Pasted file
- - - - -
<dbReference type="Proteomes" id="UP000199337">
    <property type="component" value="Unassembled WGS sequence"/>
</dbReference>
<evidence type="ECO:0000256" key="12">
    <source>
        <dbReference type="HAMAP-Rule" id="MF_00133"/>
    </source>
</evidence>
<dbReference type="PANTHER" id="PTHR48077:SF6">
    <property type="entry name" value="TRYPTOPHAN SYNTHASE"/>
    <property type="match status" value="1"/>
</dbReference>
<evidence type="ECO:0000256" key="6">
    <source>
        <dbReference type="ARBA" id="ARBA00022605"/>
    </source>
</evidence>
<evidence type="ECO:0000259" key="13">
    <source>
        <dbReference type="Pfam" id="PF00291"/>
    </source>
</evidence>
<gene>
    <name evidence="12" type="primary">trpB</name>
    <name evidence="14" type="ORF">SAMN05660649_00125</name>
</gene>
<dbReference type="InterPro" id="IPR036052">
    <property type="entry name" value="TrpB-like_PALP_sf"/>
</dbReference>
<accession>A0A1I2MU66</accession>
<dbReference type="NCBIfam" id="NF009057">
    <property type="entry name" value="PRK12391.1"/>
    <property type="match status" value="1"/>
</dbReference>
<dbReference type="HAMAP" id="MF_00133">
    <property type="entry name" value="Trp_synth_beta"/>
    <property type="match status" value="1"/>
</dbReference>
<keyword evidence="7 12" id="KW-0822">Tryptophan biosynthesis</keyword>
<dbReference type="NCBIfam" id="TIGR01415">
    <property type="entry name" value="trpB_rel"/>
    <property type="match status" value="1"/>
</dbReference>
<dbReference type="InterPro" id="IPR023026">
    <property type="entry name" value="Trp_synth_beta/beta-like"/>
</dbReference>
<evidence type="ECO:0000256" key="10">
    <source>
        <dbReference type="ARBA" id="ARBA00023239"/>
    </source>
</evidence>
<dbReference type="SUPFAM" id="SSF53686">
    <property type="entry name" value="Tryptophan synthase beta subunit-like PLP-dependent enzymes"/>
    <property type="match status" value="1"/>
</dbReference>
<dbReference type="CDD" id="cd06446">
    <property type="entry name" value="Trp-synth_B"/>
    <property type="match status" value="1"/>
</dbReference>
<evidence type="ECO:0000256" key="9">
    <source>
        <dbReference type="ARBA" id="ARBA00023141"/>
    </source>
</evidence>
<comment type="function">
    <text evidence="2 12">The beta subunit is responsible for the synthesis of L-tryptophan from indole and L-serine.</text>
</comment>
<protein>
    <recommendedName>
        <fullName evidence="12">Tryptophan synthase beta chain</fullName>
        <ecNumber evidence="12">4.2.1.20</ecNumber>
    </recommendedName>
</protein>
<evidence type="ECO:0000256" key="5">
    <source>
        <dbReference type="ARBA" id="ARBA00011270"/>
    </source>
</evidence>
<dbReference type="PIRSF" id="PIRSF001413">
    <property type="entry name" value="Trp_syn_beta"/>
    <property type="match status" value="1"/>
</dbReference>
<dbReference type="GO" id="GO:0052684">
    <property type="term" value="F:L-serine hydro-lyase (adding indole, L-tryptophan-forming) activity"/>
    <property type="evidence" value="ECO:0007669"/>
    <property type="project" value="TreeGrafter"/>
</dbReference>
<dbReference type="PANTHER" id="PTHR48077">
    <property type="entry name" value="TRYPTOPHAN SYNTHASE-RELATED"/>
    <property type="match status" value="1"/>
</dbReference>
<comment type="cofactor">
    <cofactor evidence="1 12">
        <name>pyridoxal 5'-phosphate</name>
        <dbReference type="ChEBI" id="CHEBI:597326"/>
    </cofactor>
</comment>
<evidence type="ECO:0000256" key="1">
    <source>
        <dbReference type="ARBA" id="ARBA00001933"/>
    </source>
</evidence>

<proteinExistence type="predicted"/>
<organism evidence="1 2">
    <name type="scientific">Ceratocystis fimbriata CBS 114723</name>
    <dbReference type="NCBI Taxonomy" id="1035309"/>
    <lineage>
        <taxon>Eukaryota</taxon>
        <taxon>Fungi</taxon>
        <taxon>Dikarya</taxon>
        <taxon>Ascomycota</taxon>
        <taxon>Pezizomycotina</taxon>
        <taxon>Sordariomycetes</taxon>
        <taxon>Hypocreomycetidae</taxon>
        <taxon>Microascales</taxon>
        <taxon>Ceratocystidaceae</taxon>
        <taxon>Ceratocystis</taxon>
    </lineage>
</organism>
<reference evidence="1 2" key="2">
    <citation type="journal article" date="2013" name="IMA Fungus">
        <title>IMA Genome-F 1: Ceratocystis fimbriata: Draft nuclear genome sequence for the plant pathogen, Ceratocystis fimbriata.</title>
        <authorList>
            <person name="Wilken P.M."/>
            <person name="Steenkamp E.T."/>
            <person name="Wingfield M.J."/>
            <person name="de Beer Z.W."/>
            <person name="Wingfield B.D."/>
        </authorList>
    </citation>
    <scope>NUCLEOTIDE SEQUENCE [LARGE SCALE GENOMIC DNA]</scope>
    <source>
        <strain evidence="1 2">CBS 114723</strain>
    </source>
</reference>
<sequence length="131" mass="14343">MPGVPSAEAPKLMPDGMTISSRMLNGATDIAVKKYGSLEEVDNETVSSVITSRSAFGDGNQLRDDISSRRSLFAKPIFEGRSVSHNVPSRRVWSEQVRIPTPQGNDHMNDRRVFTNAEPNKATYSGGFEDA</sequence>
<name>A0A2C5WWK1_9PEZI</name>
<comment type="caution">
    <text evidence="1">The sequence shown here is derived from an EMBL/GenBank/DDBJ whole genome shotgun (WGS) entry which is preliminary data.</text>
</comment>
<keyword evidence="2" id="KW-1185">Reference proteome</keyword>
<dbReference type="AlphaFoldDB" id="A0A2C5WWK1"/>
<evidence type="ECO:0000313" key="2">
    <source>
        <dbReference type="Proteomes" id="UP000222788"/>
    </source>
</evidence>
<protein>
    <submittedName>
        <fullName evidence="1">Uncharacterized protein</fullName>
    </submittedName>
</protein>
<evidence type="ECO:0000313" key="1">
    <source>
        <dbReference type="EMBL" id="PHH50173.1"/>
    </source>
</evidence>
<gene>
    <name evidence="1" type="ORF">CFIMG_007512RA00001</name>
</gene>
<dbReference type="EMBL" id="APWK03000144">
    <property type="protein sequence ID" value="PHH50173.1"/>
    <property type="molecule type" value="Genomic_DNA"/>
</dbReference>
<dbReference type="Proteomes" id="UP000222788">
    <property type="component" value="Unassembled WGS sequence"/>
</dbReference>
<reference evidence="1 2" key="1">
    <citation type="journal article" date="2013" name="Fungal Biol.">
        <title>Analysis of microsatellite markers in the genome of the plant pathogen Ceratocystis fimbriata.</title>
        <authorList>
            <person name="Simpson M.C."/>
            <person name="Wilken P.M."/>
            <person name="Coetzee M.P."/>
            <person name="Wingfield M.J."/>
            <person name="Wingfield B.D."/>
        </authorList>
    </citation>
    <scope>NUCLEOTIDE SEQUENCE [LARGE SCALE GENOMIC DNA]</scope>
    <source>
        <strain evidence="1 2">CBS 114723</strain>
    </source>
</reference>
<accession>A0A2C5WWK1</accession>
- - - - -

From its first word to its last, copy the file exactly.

<dbReference type="Proteomes" id="UP000199337">
    <property type="component" value="Unassembled WGS sequence"/>
</dbReference>
<evidence type="ECO:0000256" key="12">
    <source>
        <dbReference type="HAMAP-Rule" id="MF_00133"/>
    </source>
</evidence>
<dbReference type="PANTHER" id="PTHR48077:SF6">
    <property type="entry name" value="TRYPTOPHAN SYNTHASE"/>
    <property type="match status" value="1"/>
</dbReference>
<evidence type="ECO:0000256" key="6">
    <source>
        <dbReference type="ARBA" id="ARBA00022605"/>
    </source>
</evidence>
<evidence type="ECO:0000259" key="13">
    <source>
        <dbReference type="Pfam" id="PF00291"/>
    </source>
</evidence>
<gene>
    <name evidence="12" type="primary">trpB</name>
    <name evidence="14" type="ORF">SAMN05660649_00125</name>
</gene>
<dbReference type="InterPro" id="IPR036052">
    <property type="entry name" value="TrpB-like_PALP_sf"/>
</dbReference>
<accession>A0A1I2MU66</accession>
<dbReference type="NCBIfam" id="NF009057">
    <property type="entry name" value="PRK12391.1"/>
    <property type="match status" value="1"/>
</dbReference>
<dbReference type="HAMAP" id="MF_00133">
    <property type="entry name" value="Trp_synth_beta"/>
    <property type="match status" value="1"/>
</dbReference>
<keyword evidence="7 12" id="KW-0822">Tryptophan biosynthesis</keyword>
<dbReference type="NCBIfam" id="TIGR01415">
    <property type="entry name" value="trpB_rel"/>
    <property type="match status" value="1"/>
</dbReference>
<dbReference type="InterPro" id="IPR023026">
    <property type="entry name" value="Trp_synth_beta/beta-like"/>
</dbReference>
<evidence type="ECO:0000256" key="10">
    <source>
        <dbReference type="ARBA" id="ARBA00023239"/>
    </source>
</evidence>
<dbReference type="SUPFAM" id="SSF53686">
    <property type="entry name" value="Tryptophan synthase beta subunit-like PLP-dependent enzymes"/>
    <property type="match status" value="1"/>
</dbReference>
<dbReference type="CDD" id="cd06446">
    <property type="entry name" value="Trp-synth_B"/>
    <property type="match status" value="1"/>
</dbReference>
<evidence type="ECO:0000256" key="9">
    <source>
        <dbReference type="ARBA" id="ARBA00023141"/>
    </source>
</evidence>
<comment type="function">
    <text evidence="2 12">The beta subunit is responsible for the synthesis of L-tryptophan from indole and L-serine.</text>
</comment>
<protein>
    <recommendedName>
        <fullName evidence="12">Tryptophan synthase beta chain</fullName>
        <ecNumber evidence="12">4.2.1.20</ecNumber>
    </recommendedName>
</protein>
<evidence type="ECO:0000256" key="5">
    <source>
        <dbReference type="ARBA" id="ARBA00011270"/>
    </source>
</evidence>
<dbReference type="PIRSF" id="PIRSF001413">
    <property type="entry name" value="Trp_syn_beta"/>
    <property type="match status" value="1"/>
</dbReference>
<dbReference type="GO" id="GO:0052684">
    <property type="term" value="F:L-serine hydro-lyase (adding indole, L-tryptophan-forming) activity"/>
    <property type="evidence" value="ECO:0007669"/>
    <property type="project" value="TreeGrafter"/>
</dbReference>
<dbReference type="PANTHER" id="PTHR48077">
    <property type="entry name" value="TRYPTOPHAN SYNTHASE-RELATED"/>
    <property type="match status" value="1"/>
</dbReference>
<comment type="cofactor">
    <cofactor evidence="1 12">
        <name>pyridoxal 5'-phosphate</name>
        <dbReference type="ChEBI" id="CHEBI:597326"/>
    </cofactor>
</comment>
<evidence type="ECO:0000256" key="1">
    <source>
        <dbReference type="ARBA" id="ARBA00001933"/>
    </source>
</evidence>

<proteinExistence type="predicted"/>
<organism evidence="1 2">
    <name type="scientific">Ceratocystis fimbriata CBS 114723</name>
    <dbReference type="NCBI Taxonomy" id="1035309"/>
    <lineage>
        <taxon>Eukaryota</taxon>
        <taxon>Fungi</taxon>
        <taxon>Dikarya</taxon>
        <taxon>Ascomycota</taxon>
        <taxon>Pezizomycotina</taxon>
        <taxon>Sordariomycetes</taxon>
        <taxon>Hypocreomycetidae</taxon>
        <taxon>Microascales</taxon>
        <taxon>Ceratocystidaceae</taxon>
        <taxon>Ceratocystis</taxon>
    </lineage>
</organism>
<reference evidence="1 2" key="2">
    <citation type="journal article" date="2013" name="IMA Fungus">
        <title>IMA Genome-F 1: Ceratocystis fimbriata: Draft nuclear genome sequence for the plant pathogen, Ceratocystis fimbriata.</title>
        <authorList>
            <person name="Wilken P.M."/>
            <person name="Steenkamp E.T."/>
            <person name="Wingfield M.J."/>
            <person name="de Beer Z.W."/>
            <person name="Wingfield B.D."/>
        </authorList>
    </citation>
    <scope>NUCLEOTIDE SEQUENCE [LARGE SCALE GENOMIC DNA]</scope>
    <source>
        <strain evidence="1 2">CBS 114723</strain>
    </source>
</reference>
<sequence length="131" mass="14343">MPGVPSAEAPKLMPDGMTISSRMLNGATDIAVKKYGSLEEVDNETVSSVITSRSAFGDGNQLRDDISSRRSLFAKPIFEGRSVSHNVPSRRVWSEQVRIPTPQGNDHMNDRRVFTNAEPNKATYSGGFEDA</sequence>
<name>A0A2C5WWK1_9PEZI</name>
<comment type="caution">
    <text evidence="1">The sequence shown here is derived from an EMBL/GenBank/DDBJ whole genome shotgun (WGS) entry which is preliminary data.</text>
</comment>
<keyword evidence="2" id="KW-1185">Reference proteome</keyword>
<dbReference type="AlphaFoldDB" id="A0A2C5WWK1"/>
<evidence type="ECO:0000313" key="2">
    <source>
        <dbReference type="Proteomes" id="UP000222788"/>
    </source>
</evidence>
<protein>
    <submittedName>
        <fullName evidence="1">Uncharacterized protein</fullName>
    </submittedName>
</protein>
<evidence type="ECO:0000313" key="1">
    <source>
        <dbReference type="EMBL" id="PHH50173.1"/>
    </source>
</evidence>
<gene>
    <name evidence="1" type="ORF">CFIMG_007512RA00001</name>
</gene>
<dbReference type="EMBL" id="APWK03000144">
    <property type="protein sequence ID" value="PHH50173.1"/>
    <property type="molecule type" value="Genomic_DNA"/>
</dbReference>
<dbReference type="Proteomes" id="UP000222788">
    <property type="component" value="Unassembled WGS sequence"/>
</dbReference>
<reference evidence="1 2" key="1">
    <citation type="journal article" date="2013" name="Fungal Biol.">
        <title>Analysis of microsatellite markers in the genome of the plant pathogen Ceratocystis fimbriata.</title>
        <authorList>
            <person name="Simpson M.C."/>
            <person name="Wilken P.M."/>
            <person name="Coetzee M.P."/>
            <person name="Wingfield M.J."/>
            <person name="Wingfield B.D."/>
        </authorList>
    </citation>
    <scope>NUCLEOTIDE SEQUENCE [LARGE SCALE GENOMIC DNA]</scope>
    <source>
        <strain evidence="1 2">CBS 114723</strain>
    </source>
</reference>
<accession>A0A2C5WWK1</accession>